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The basic gist I got was unless you can split the signal (frequency) being sent from each channel on your receiver to match the crossover frequency on your speakers, the only benefit you will get is you can turn them up louder. And you can't on that receiver.
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post #7 of 51 Old 07-31-2007, 12:18 PM
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Quote:
Originally Posted by Tom Brennan View Post

"Bi-amping means you run one amp channel to a pair of terminals on a speaker, and another amp channel (which is being fed the same signal from the pre/pro) to the other pair of terminals, after removing the jumpers on the speaker."

This is Fool's bi-amping not real bi-amping and despite initial appearances does not actually feed more power to the speaker though more power is turned into heat. If you feed a single channel of fullrange amplification of, oh 50 watts say to a passive crossover 50 watts is available above the crossover point and 50 watts is available below it.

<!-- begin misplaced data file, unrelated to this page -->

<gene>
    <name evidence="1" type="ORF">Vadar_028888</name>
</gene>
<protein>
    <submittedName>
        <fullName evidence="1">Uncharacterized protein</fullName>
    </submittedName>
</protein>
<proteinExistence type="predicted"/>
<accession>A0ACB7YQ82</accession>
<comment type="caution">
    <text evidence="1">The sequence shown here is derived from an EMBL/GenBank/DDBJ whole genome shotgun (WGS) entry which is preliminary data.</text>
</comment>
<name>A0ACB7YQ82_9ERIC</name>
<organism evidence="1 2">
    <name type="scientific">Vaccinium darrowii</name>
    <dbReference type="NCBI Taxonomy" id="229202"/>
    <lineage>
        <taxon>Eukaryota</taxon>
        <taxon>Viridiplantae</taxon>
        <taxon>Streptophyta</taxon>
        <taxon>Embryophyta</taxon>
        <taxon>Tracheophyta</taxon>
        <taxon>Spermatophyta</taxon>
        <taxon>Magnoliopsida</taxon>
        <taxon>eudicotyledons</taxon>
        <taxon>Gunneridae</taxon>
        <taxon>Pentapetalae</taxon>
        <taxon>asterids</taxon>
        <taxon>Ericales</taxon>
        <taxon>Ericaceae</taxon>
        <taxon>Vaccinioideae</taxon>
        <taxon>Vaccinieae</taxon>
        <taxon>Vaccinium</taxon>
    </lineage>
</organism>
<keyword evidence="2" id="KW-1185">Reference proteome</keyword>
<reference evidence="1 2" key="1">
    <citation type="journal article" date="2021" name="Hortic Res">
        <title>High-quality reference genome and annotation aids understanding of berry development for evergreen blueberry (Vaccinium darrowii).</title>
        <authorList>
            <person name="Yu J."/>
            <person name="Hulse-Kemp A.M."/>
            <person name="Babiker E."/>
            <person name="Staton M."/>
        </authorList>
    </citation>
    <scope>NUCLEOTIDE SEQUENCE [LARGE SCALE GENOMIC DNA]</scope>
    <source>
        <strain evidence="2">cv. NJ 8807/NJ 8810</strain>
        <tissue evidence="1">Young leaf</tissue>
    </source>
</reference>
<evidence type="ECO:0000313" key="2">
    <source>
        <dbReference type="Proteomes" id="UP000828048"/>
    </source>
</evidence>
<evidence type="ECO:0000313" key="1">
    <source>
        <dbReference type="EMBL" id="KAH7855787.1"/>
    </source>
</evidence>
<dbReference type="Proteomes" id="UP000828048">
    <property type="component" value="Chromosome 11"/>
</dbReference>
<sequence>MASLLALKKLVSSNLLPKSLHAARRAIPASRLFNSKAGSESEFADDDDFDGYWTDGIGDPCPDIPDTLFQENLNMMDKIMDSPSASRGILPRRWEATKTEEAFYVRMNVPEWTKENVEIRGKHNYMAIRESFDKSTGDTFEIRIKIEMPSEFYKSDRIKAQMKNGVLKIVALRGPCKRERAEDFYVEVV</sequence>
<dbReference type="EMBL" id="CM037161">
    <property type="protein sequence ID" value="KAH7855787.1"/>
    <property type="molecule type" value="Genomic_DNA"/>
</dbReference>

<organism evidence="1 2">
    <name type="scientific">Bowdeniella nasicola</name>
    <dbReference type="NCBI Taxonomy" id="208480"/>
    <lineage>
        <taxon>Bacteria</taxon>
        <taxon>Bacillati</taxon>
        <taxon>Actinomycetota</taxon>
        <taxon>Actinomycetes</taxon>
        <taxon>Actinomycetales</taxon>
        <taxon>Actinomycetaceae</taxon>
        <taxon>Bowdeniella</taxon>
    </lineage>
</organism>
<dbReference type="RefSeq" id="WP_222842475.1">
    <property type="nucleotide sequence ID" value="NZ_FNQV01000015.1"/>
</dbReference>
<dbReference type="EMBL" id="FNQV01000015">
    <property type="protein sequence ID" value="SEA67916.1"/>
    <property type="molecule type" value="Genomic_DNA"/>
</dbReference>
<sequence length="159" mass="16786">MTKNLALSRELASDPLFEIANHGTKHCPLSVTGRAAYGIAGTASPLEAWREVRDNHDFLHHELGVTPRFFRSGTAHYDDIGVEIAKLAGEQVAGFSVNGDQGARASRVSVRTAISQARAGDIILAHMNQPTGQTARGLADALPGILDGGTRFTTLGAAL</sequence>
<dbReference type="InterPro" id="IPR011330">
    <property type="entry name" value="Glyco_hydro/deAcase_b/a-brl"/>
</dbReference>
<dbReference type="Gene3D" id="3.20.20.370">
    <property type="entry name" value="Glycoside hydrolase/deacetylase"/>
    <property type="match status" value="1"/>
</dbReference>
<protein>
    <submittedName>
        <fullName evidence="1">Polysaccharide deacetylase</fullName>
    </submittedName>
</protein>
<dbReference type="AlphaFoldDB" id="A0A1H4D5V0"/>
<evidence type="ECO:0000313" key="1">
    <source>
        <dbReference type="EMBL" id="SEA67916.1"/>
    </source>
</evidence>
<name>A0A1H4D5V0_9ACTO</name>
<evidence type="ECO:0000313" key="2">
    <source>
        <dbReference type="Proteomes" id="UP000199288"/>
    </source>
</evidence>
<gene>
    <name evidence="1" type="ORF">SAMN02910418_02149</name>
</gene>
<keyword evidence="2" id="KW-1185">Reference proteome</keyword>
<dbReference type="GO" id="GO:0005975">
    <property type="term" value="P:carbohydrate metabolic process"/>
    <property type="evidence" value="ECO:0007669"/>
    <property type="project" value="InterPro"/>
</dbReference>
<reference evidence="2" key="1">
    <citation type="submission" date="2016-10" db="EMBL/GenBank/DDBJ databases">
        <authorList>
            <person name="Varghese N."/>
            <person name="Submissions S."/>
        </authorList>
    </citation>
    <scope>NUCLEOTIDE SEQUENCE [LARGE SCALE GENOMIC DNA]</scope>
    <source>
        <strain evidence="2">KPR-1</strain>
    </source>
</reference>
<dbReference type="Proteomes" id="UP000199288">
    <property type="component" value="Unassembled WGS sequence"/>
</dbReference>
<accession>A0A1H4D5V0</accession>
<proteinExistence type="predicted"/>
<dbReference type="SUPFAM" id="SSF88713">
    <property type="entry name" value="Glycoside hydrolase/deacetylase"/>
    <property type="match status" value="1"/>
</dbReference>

Now if you feed 2 fullrange channels of 50 watts, one into the low pass leg of a passive crossover and one into the high pass leg we have the same thing---50 watts available below the crossover point and 50 watts above it.

Real bi-amping with an active or passive filters between preamp and power amplifiers can have the effect of lower distortion and better dynamics since the high pass amp is fed no low frequency signal to begin with, among other things.

The only speakers that benefit by bi-amping are those that bypass the passive crossover when being bi-amped and such speakers are very rare.

Thanks for the primer! I didn't realize there was more to bi-amping that I thought.
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post #8 of 51 Old 07-31-2007, 12:18 PM